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13.8: Structures and Chemistry of Nonsilicates

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    18372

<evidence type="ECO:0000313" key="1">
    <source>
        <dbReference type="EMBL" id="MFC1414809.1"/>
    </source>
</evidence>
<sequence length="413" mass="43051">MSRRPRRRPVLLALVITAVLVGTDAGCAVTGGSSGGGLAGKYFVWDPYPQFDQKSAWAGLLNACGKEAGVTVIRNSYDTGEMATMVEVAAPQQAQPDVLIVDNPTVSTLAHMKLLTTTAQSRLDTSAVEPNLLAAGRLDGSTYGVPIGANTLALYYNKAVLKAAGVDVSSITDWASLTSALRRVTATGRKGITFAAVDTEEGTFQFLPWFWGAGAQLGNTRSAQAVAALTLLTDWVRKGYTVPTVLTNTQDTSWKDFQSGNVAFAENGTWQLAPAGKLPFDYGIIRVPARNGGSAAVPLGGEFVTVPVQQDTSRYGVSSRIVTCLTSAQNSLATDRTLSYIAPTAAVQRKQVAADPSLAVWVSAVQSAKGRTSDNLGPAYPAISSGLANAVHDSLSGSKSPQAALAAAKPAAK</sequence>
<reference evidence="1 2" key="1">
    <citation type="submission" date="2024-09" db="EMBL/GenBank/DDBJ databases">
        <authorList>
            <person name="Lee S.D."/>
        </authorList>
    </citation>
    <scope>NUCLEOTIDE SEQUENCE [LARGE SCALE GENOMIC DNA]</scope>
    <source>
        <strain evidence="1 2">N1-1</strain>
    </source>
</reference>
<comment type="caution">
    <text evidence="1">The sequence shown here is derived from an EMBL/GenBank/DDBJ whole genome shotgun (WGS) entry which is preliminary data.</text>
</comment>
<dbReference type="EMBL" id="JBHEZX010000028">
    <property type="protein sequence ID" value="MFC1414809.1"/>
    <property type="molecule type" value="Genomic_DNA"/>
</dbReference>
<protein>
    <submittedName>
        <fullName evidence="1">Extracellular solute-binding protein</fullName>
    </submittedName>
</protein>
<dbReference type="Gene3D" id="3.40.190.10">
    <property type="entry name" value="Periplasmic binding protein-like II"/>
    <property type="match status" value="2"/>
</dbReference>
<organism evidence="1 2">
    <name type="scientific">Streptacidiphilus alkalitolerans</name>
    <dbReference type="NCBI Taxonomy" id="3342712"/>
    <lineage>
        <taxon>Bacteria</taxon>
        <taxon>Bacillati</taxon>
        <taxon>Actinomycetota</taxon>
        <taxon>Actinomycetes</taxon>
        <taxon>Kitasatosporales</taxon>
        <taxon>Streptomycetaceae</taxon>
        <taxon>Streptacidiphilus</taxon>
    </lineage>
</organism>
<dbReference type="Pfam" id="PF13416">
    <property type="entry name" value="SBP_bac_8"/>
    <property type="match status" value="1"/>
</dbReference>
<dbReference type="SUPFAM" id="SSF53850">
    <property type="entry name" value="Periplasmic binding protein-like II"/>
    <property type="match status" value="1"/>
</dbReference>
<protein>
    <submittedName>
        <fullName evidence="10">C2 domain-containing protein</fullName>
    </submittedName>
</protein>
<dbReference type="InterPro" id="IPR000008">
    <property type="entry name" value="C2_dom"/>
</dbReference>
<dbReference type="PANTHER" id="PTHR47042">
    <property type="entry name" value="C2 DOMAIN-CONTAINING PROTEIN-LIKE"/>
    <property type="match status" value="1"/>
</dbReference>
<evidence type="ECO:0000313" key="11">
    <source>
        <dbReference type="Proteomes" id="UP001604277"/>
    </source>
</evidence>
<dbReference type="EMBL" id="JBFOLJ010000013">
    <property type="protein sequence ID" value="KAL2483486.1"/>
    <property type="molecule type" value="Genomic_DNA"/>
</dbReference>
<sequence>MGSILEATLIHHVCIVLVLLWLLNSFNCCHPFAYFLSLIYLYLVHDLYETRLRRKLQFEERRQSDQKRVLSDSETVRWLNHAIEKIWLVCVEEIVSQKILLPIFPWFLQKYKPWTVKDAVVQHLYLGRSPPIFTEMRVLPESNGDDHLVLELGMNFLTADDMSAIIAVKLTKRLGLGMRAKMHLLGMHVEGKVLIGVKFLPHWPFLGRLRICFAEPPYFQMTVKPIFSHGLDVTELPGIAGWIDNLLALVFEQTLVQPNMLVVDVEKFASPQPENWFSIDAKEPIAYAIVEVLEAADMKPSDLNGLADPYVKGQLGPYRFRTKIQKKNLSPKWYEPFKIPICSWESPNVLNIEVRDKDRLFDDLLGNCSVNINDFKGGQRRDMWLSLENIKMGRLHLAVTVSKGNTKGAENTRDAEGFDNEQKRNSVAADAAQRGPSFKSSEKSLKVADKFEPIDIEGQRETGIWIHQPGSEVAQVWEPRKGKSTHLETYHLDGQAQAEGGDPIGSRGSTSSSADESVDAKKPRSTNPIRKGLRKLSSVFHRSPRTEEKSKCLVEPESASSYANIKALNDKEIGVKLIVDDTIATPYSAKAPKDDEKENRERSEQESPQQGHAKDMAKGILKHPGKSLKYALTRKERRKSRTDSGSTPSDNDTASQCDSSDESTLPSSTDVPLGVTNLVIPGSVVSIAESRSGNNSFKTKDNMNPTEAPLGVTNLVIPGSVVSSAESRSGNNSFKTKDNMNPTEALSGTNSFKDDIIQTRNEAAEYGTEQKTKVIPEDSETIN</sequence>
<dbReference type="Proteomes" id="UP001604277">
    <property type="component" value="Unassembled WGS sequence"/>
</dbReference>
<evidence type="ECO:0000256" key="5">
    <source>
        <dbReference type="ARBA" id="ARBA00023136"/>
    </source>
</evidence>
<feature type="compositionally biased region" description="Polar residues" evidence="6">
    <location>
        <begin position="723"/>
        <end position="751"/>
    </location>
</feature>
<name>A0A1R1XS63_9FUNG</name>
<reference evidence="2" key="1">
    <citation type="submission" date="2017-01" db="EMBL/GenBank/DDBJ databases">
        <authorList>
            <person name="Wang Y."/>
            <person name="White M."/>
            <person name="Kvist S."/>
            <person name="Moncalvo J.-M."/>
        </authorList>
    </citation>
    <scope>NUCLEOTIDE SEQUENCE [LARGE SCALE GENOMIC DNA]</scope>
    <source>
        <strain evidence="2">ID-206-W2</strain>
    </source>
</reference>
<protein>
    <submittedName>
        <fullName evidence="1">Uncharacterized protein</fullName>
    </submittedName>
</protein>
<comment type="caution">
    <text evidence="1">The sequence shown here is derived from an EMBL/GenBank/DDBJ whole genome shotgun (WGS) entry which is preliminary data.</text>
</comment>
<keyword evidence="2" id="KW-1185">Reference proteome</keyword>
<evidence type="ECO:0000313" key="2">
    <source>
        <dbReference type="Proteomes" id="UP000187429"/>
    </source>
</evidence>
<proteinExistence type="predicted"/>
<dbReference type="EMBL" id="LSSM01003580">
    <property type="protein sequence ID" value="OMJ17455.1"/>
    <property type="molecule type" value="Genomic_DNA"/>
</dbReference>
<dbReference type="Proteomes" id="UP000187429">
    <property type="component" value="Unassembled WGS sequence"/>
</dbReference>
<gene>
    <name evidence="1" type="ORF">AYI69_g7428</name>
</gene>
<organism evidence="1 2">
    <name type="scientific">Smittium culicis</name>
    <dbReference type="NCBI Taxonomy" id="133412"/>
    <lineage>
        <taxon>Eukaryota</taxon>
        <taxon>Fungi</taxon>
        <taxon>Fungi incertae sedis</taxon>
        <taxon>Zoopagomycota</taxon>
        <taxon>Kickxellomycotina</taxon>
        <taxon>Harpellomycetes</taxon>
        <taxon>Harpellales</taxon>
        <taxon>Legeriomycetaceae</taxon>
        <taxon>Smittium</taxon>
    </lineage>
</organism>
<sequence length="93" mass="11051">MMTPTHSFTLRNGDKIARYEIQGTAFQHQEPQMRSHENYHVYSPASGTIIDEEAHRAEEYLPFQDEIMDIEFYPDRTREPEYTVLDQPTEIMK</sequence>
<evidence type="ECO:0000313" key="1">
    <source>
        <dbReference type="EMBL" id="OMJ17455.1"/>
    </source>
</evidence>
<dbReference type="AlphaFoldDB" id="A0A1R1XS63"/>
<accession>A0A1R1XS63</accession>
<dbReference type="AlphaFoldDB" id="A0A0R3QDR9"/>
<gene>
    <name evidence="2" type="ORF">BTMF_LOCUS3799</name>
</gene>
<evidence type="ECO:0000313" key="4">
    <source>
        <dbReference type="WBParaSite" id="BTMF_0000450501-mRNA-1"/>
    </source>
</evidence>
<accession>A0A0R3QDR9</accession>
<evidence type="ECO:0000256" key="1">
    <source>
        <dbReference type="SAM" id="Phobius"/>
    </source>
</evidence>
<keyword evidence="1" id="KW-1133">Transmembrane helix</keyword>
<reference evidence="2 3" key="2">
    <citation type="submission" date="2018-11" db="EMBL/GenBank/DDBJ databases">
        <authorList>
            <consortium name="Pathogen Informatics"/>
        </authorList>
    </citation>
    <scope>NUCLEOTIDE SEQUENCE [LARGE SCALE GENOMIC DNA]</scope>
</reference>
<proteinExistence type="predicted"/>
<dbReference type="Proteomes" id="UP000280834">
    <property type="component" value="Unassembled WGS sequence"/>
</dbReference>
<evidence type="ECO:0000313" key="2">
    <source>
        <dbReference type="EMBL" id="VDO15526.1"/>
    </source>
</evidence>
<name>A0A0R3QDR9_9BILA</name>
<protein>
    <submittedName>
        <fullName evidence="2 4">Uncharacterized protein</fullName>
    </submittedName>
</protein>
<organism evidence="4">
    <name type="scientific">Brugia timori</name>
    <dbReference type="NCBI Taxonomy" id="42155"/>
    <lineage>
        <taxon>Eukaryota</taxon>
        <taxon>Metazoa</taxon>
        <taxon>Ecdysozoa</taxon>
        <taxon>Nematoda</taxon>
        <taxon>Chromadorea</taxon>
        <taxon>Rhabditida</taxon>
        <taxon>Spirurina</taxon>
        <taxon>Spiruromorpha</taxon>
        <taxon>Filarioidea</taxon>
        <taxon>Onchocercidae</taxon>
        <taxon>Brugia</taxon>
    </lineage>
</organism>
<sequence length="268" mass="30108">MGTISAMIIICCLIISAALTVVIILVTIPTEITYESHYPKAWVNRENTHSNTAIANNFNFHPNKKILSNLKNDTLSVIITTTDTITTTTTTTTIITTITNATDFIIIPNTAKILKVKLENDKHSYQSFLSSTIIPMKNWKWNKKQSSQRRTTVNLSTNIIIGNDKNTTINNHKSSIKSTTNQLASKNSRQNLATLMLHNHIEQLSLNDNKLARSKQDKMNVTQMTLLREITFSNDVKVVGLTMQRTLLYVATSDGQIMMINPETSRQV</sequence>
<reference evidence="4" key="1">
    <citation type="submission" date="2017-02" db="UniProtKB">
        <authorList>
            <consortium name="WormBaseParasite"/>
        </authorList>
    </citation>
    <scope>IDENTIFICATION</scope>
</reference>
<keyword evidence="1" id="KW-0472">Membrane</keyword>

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    Having discussed silicate structures, we could go on and discuss structures in other mineral groups. However, unless we wanted to go into great detail, such a discussion would not be particularly fruitful for several reasons. First, because silicate structures are largely ionic, they are simpler and more regular than those of most other mineral groups. And in our discussion of silicate structures, we ignored or glossed over some complications that become very important in other kinds of minerals. Second, for some mineral groups we cannot make meaningful generalizations or categorize structures in a useful way. For example, the sulfide minerals involve structures that are covalent or metallic, or both. Sulfur may have any of several valences, and sulfide structures involve many different coordination polyhedra, layers, clusters, and other complex structural units. Thus, generalizations made about structure types will inevitably be too detailed or not detailed enough for different purposes. So, instead of worrying about the details of structure and chemistry of all mineral groups, we note that the same principles that apply to silicates also apply to other minerals.


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